The first book I remember was a small, square collection of children’s poems with a blue cover. Each poem was illustrated with happy, shiny people, mostly blonde. The particular rhyme I remember is the monologue of a little girl pictured handing from a blue wingback chair, her eyes squeezed shut with laughter. “I’m hiding, I’m hiding,” she squeals, “and no one knows where.” The adults in the picture look perplexed at the disappearance of their daughter.
That book was lost somewhere along the way. And I mourn it.
Our house is filled with hundreds of books, too many for our collection of bookshelves to hold them all. We are victims of “Tsundoku,” the habit of buying books and not reading them. My husband can read a book and then let it go. Read and release. I cannot do the same. Among the books stuffed into the living room bookshelf, piled on the floor in front of it, and lined up on the shelves in the dining room are a few I’ve owned for over 40 years. The books themselves aren’t valuable. Some of them are crumbling paperbacks sitting next to much newer acquisitions.
The books are like little time machines. I hold onto them like an ardent traveler holds onto a plane ticket or a theater buff hoards tickets. Opening one book pushes me into an operating room in a Boston hospital. Another is a door into a party in Prohibition-era New York City. A third is set in a Southern military college. One paperback has a cryptic note from a high school classmate inside the back cover, so on the way to Washington, D.C. there’s a layover at a high school in Grove, Oklahoma.
I resist getting rid of them. What if I want to revisit one of those places and my time machine isn’t there? Books can be lost. If it’s not in my house, who knows if I can find it somewhere else?
When I was in fourth grade my English teacher, Mrs. Clough, recommended a book called Hold Fast to Your Dreams. The story of a young African-American girl with a passion for dance enthralled me because I loved ballet. I was a chunky, graceless kid who hated PE, but the gracefulness of the ballet and the book spoke to me.
I owned that book.
And then I lent it to someone and I’ve never seen it again. Not only did the girl never return the book, I have never seen it in a bookstore, thrift shop, flea market, or garage sale since then.
I remember another book about an aspiring designer I read about the same time. The plot is fuzzy, but I remember the description of her entry into a design contest, an evening dress of turquoise satin with a chocolate brown organza overlay. Another book that disappeared.
And how I miss those orange-backed biographies of great Americans! Betsy Ross, Jane Addams, Amelia Earhart. I remember pulling them from the short shelves of a tiny small-town library and returning them only to choose another.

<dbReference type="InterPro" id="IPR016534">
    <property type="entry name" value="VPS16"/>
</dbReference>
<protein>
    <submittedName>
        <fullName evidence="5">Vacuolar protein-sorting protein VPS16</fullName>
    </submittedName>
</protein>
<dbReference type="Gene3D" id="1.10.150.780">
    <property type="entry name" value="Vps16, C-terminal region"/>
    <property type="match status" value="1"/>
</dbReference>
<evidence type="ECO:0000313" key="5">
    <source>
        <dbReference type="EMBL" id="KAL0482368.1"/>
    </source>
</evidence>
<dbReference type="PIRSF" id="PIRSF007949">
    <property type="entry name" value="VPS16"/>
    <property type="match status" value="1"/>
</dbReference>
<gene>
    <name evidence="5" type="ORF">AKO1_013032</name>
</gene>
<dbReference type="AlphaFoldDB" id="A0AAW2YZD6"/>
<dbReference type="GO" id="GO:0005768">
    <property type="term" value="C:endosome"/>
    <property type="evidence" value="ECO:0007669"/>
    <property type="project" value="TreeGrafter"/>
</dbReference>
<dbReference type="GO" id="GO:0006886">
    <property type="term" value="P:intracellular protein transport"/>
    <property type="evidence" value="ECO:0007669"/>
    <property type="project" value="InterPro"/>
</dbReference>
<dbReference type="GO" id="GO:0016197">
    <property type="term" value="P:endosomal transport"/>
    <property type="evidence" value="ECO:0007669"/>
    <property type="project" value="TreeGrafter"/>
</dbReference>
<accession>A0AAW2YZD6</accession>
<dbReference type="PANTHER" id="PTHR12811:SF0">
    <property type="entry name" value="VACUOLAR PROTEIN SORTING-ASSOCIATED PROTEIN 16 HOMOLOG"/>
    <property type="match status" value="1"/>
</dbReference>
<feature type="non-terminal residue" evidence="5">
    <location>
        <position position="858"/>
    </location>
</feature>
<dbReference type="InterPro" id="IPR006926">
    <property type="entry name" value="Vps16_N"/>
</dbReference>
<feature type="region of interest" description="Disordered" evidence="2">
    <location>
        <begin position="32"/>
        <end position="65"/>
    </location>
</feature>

Yes, of course books can be found. I have been reunited with books I thought were lost for good.
One summer in Kentucky, when I was 9 or 10, I read a collection of strange stories modeled on Robert Ripley’s “Believe It or Not” column. Each page long entry was dedicated to what its title called Amazing But True stories about history, geography, and the natural world. The astonishing platypus! The old man who foiled a bank robbery because he liked to add up numbers on license plates! The funeral for a man’s amputated leg!
I can’t explain my fascination for that book or remember where it was lost, but when I found it in a thrift store a couple of years ago I bought it and was once again captivated by the weirdness.
Another book I lost and then found again was the novel, One Summer in Between by Melissa Mather. The heroine of the novel is a Southern college student who spends a summer as a mother’s helper in Vermont. Her experience as a black woman in the Jim Crow South made her interactions with the rambunctious family she moved in with difficult. It’s an epistolary novel, her letters reporting back to the college professor she is obviously falling in love with chronicling how the distance between her and the family she stays with closes over the summer.
Again, I lost it somewhere along the way and reclaimed it at a garage sale.
Of course, returning to books we once loved is not always easy. What was magical when I was young is sometimes simplistic. The people I loved then are sometimes flawed in ways I couldn’t recognize as a child or young adult. Mathis’ novel is dated; the white author writing about a black woman’s awakening is awkward to read now, even if the protagonist, Harriet Brown, is spirited and engaging. But as we age so do our tastes, and the dissonance of returning to the things we loved when we were young is there whether we revisit a book, a movie, or even a beloved place.
Once you’ve read a book, you own it forever. The bone and meat of them sticks with us, like the words from Dorothy Aldis’s poem about the little girl playing hide-and-seek, which I can recite still. What a luxury, though, to be able to pick up the book itself, inhale the scent of the pages, and open that door again.
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